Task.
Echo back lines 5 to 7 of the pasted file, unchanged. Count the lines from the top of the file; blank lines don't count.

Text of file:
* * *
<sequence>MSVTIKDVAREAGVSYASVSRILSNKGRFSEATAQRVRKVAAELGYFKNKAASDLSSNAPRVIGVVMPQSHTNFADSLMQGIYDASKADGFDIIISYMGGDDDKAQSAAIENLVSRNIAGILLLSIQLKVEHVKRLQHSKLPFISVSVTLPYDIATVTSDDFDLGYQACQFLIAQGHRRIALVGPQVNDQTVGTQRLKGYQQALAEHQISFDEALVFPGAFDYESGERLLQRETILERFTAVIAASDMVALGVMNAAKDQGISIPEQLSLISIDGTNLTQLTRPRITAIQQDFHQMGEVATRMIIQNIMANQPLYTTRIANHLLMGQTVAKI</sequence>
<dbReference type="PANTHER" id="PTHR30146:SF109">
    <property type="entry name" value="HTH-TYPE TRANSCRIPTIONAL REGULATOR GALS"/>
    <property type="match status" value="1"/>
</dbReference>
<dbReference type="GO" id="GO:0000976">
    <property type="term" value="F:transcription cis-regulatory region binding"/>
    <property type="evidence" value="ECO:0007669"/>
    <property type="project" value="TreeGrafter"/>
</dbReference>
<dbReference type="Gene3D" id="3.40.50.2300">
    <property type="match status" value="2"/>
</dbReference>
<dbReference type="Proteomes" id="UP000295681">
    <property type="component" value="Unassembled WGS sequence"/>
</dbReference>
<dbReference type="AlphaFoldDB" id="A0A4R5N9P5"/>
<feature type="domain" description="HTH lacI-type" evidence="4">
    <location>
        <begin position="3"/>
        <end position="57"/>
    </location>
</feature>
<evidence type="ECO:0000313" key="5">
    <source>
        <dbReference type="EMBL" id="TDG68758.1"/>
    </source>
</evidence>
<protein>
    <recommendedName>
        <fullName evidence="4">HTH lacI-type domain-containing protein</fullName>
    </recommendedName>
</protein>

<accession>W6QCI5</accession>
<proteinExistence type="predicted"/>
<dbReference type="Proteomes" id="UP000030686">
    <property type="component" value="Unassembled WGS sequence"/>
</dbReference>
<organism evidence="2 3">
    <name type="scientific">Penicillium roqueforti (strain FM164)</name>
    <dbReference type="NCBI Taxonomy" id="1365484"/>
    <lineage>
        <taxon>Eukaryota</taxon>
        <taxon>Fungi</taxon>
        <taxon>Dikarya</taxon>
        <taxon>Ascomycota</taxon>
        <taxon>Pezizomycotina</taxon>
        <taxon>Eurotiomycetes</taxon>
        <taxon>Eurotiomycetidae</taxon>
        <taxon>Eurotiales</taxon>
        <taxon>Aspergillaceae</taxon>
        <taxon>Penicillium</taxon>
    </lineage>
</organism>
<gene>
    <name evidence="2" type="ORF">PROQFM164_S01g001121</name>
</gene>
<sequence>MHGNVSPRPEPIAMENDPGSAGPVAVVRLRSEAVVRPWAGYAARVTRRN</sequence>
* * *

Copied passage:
</dbReference>
<dbReference type="GO" id="GO:0000976">
    <property type="term" value="F:transcription cis-regulatory region binding"/>